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Let $(a_n)$ be a sequence of positive terms and suppose that $\sum_\limits{n=0}^{\infty} a_n$ converges. Show that $\sum_\limits{n=0}^{\infty} a_n^2$ converges.

This is in the section on the Comparison Test so that must be what I'm supposed to use. But I don't see how. $(a_n)^2$ might be smaller or larger than $a_n$ depending on $a_n$. And I can't use the Comparison Test with some other series because there's no info here about how fast $\sum a_n$ converges. Hmm. Any hints?

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marked as duplicate by Watson, Daniel W. Farlow, Simply Beautiful Art, Namaste calculus Nov 11 '16 at 0:34

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  • $\begingroup$ Note that $\frac{a_n^2}{a_n}\to 0$. $\endgroup$ – A.Γ. Nov 10 '16 at 19:43
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    $\begingroup$ HInt: if $\sum_{n=0}^{\infty} a_n$ converges then $a_n \to 0$ Hence $a_n < 1 $ for $n>M$ for some $M$. $\endgroup$ – leonbloy Nov 10 '16 at 19:44
  • $\begingroup$ You can use the comparison after a certain point. $\endgroup$ – Arthur Nov 10 '16 at 20:15
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If we know that $a_n\to 0$ then it is going to satisfy $0\le a_n<1$ after a while, that is $a_n^2\le a_n$ for $n\ge N$ with some $N>0$. It makes the comparison for the tails valid $$ \sum_{n=N}^\infty a_n^2\le\sum_{n=N}^\infty a_n. $$ Convergence of the tails is all we need for convergence.

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For any $\epsilon>0$, there must be an $N$ such that $a_n<\epsilon$ for all $n>N$. If this were not true, you'd be adding an infinite amount of terms which didn't approach zero, meaning the sum would diverge, which, according to the statement, is false.

Let $\epsilon=1$ so that we have some $N$ such that $a_n<1$ for all $n>N$. It should then be clear that for any $0<a_n<1$, we have $0<(a_n)^2<a_n<1$.

So, we have

$$\sum_{n>N}(a_n)^2<\sum_{n>N}a_n$$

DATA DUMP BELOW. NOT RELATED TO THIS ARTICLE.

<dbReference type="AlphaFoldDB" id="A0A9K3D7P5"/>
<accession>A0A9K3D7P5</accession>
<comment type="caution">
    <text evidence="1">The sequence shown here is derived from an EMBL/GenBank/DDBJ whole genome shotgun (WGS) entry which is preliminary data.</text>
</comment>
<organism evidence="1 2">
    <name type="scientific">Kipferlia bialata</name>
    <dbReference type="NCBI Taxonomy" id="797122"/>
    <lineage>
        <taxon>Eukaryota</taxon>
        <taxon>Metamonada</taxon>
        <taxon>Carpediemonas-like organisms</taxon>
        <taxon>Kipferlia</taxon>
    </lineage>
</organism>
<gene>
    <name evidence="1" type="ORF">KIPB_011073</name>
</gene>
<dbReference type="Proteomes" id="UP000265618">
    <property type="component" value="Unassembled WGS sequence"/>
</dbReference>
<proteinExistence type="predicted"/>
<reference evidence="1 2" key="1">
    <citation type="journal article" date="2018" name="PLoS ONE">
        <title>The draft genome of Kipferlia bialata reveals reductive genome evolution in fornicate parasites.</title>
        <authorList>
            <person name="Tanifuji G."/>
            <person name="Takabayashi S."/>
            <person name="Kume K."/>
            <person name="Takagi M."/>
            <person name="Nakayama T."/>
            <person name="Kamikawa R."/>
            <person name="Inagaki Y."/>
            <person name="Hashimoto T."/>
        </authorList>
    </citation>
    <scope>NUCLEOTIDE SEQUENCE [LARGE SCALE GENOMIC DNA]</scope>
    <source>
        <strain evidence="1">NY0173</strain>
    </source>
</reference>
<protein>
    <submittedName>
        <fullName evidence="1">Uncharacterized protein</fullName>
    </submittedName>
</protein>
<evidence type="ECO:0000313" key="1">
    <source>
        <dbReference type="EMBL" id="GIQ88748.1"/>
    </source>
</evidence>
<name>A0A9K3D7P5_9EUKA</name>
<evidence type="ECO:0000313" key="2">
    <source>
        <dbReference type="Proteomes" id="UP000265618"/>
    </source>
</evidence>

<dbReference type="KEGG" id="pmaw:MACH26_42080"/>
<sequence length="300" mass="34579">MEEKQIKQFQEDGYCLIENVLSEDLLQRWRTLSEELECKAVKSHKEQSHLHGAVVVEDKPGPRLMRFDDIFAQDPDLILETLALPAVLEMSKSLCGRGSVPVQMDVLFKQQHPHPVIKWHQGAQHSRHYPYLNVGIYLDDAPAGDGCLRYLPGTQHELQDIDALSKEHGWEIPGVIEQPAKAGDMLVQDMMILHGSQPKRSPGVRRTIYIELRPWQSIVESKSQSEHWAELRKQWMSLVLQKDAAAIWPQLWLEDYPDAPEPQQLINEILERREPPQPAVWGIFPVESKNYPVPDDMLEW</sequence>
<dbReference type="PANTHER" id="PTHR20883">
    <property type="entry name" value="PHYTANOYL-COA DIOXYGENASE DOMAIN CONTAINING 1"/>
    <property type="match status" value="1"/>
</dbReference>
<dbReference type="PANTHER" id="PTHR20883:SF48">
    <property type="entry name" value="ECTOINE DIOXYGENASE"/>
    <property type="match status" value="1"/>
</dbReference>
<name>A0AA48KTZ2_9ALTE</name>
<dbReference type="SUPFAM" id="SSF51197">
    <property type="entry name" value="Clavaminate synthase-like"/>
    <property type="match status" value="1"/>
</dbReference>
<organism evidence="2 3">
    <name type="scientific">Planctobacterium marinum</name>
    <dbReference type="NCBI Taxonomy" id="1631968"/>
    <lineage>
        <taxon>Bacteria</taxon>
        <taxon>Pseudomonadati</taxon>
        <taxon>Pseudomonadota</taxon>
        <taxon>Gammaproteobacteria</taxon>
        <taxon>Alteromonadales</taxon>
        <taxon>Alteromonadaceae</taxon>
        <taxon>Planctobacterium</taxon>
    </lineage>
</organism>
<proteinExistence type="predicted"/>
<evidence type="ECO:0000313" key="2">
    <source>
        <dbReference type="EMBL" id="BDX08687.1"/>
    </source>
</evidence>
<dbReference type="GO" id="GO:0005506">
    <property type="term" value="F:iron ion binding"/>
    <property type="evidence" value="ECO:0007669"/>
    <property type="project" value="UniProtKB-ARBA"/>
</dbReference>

And since $\sum_{n=1}^N(a_n)^2$ is finite, we show by comparison test that

$$\sum_{n\ge0}(a_n)^2<\sum_{n=1}^N(a_n)^2+\sum_{n>N}a_n$$

which converges.

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If $a_n\ge0$ for all $n$ and $\sum_{n=1}^\infty a_n=A$, then $A\ge a_n$ for all $n$, which implies $a_n^2\le Aa_n$. So you can compare $\sum a_n^2$ to $\sum Aa_n=A\sum a_n$.

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Hint: as an alternative way, it's probably worth mentioning that for positive terms: $$\left(\sum_{n=0}^{k} a_n\right)^2 \geq \sum_{n=0}^{k} a_n^2$$ Now, taking the limit $$\left(\sum_{n=0}^{\infty} a_n\right)^2 \geq \sum_{n=0}^{\infty} a_n^2$$

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As the section is about the Comparison Test then the most appropriate is to use the one-sided limit comparison test: $$ \sum_n a_n\ \text{converges and }\frac{a_n^2}{a_n}=a_n\to 0<+\infty\quad\Rightarrow\quad \sum_n a_n^2\ \text{converges.} $$

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$(a_0\,+a_1\,+ \,a_2+.........) (a_0\,+a_1\,+ \,a_2+.........)\,=\,L$, where $L$ is a finite number, which equals $(a_0^2\, +\, a_1^2+\,a _2^2+......)\, +\, a$, where $a$ is a number less than $L$, and the terms are all positive, hence $\sum a_n^2$, converges to a finite number

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take two sequences $x_n$=$\sum_{k=0}^{n}a_k$ and $t_n$=$\sum_{k=0}^{n}(a_k)^2$

now $a_n$> 0 for all n$\in$N so we can write $t_n$ < $(x_n)^2$ for all n. now as $\sum a_n$ is convergent as lim$x_n$ exists.. then the sequence $x_n$ is convergent and so it is bounded ..then there exists M>0 s.t $x_n$< M for all n$\in$N . so $t_n$< $M^2$ for all n$\in$N . now $t_n$ is increasing strickty and bounded above by $M^2$

so $t_n$ is convergent..means $\sum (a_n)^2$ is convergent

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